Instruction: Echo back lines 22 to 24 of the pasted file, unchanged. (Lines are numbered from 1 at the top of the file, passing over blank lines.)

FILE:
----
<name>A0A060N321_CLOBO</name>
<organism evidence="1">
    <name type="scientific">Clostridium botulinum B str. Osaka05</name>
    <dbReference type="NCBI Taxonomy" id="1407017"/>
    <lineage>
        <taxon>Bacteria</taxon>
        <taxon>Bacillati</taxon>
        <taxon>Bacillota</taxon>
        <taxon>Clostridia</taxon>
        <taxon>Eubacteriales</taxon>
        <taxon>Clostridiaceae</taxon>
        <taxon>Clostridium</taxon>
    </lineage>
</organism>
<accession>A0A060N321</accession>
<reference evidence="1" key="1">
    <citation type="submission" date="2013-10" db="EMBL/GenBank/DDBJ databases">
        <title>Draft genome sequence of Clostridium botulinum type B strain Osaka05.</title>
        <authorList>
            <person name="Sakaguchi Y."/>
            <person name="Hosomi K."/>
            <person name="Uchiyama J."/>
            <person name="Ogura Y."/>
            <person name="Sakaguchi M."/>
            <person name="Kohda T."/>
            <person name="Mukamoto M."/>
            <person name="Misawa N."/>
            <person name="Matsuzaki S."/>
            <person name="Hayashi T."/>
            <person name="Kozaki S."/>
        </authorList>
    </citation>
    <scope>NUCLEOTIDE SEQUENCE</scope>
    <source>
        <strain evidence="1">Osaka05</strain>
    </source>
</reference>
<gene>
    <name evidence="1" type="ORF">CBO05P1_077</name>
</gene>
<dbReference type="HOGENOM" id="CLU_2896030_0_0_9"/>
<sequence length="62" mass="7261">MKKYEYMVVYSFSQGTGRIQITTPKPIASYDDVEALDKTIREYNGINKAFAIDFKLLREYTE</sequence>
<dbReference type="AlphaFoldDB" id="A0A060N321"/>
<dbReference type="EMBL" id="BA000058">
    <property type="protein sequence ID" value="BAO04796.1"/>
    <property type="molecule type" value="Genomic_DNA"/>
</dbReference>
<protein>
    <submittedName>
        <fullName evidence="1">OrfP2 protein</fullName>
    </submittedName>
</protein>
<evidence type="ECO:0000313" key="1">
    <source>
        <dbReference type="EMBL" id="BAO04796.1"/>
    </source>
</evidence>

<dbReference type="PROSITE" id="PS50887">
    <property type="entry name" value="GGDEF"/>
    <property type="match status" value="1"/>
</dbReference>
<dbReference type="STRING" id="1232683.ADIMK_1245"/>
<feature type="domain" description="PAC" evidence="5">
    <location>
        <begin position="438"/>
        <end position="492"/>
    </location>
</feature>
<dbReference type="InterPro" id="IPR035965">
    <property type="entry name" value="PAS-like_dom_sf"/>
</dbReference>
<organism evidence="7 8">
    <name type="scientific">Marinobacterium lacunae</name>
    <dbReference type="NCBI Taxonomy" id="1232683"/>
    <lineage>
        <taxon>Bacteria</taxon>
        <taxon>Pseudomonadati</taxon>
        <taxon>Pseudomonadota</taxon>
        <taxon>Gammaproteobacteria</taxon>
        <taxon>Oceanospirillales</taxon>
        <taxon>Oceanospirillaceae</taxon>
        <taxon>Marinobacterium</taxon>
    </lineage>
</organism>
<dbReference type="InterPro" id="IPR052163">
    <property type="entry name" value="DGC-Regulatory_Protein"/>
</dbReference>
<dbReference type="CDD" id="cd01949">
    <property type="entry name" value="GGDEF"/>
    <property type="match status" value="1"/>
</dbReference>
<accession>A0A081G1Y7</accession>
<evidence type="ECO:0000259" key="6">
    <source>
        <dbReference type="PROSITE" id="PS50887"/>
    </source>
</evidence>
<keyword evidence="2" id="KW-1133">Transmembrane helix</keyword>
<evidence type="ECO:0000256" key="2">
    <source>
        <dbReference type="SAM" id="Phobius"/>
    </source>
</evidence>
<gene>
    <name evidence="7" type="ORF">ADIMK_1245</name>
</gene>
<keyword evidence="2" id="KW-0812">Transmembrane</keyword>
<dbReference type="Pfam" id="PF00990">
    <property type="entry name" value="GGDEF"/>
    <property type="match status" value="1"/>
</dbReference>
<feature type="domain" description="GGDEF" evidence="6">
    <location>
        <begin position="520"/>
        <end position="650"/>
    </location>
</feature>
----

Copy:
            <person name="Uchiyama J."/>
            <person name="Ogura Y."/>
            <person name="Sakaguchi M."/>